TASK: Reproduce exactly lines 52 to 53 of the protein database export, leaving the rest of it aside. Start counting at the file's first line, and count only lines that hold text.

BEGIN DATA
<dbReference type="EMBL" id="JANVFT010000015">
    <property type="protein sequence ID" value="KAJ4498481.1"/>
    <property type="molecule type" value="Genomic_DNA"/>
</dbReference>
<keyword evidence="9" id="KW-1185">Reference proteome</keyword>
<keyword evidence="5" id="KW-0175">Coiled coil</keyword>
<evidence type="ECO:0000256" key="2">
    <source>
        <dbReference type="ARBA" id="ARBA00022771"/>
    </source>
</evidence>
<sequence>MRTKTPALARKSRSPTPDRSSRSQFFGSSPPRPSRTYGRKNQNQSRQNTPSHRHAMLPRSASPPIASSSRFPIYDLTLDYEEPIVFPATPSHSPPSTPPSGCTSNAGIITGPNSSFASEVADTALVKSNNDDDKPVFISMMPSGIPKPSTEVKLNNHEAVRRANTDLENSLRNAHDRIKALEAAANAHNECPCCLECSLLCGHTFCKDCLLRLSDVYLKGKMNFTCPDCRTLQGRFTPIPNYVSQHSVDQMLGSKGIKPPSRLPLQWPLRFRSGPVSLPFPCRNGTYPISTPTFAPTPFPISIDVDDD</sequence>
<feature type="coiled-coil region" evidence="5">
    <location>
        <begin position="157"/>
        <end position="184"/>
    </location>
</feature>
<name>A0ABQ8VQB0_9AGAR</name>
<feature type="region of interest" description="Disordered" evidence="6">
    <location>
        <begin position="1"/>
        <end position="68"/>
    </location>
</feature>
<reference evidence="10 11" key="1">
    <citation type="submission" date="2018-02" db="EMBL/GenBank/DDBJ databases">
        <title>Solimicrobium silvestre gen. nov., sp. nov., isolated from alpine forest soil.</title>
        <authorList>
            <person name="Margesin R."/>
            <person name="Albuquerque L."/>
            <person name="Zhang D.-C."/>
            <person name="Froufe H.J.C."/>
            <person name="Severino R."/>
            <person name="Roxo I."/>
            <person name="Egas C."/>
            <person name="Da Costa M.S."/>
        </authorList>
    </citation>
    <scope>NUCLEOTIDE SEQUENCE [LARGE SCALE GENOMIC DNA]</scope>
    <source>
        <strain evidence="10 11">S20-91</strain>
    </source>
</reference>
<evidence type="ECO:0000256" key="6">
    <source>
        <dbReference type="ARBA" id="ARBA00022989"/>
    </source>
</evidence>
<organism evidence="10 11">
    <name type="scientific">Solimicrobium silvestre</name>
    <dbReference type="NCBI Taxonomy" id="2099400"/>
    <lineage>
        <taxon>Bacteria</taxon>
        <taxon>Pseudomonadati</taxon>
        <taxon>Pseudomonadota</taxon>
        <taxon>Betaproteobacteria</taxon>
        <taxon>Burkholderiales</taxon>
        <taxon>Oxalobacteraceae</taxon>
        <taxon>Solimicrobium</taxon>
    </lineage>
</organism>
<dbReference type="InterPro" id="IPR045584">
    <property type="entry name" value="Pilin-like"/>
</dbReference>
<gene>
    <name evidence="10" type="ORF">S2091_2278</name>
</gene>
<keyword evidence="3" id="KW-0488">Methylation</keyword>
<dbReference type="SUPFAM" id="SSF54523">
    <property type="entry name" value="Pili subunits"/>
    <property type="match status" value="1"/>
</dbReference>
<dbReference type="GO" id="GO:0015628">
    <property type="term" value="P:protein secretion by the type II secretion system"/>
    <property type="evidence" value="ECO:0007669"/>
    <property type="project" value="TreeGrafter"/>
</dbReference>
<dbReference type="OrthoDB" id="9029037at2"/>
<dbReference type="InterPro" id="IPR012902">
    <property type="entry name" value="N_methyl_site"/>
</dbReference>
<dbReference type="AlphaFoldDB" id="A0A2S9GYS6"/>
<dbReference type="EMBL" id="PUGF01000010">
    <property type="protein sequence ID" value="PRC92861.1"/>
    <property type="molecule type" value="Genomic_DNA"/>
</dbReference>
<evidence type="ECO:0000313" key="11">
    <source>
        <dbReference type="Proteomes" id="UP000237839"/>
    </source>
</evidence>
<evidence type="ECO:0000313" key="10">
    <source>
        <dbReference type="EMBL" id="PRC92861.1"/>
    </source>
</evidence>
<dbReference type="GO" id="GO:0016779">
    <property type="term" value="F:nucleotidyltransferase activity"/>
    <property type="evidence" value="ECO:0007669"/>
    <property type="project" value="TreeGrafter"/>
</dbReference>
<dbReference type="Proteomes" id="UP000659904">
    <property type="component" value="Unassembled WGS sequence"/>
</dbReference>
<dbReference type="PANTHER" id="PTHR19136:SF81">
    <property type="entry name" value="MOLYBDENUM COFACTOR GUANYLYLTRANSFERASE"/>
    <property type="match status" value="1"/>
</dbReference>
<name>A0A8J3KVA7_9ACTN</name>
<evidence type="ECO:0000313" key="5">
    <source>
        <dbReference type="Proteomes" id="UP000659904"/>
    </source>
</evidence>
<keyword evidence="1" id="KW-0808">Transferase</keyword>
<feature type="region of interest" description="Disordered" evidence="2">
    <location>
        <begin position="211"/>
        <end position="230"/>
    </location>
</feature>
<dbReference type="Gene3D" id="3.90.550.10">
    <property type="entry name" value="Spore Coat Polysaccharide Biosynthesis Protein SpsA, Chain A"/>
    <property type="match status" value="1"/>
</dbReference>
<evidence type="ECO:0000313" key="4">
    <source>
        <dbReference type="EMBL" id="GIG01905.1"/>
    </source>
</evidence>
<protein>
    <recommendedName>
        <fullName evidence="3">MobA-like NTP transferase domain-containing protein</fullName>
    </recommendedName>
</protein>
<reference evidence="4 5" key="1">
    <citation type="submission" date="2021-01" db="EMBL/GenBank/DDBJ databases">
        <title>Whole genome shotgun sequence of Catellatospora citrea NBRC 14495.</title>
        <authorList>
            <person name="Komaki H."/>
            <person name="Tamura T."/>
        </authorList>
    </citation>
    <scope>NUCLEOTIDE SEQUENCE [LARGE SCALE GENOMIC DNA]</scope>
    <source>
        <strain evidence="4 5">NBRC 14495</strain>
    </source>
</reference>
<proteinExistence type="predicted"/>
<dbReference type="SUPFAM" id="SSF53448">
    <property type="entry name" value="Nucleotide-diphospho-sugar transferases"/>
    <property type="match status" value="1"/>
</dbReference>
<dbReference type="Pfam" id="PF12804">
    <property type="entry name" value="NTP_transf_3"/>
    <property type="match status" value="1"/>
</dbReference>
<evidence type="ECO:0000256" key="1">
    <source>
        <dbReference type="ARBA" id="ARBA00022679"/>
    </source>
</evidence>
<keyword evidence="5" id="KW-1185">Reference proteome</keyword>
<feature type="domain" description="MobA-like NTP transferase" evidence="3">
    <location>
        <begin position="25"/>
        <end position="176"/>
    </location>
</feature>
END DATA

    <dbReference type="NCBI Taxonomy" id="2099400"/>
    <lineage>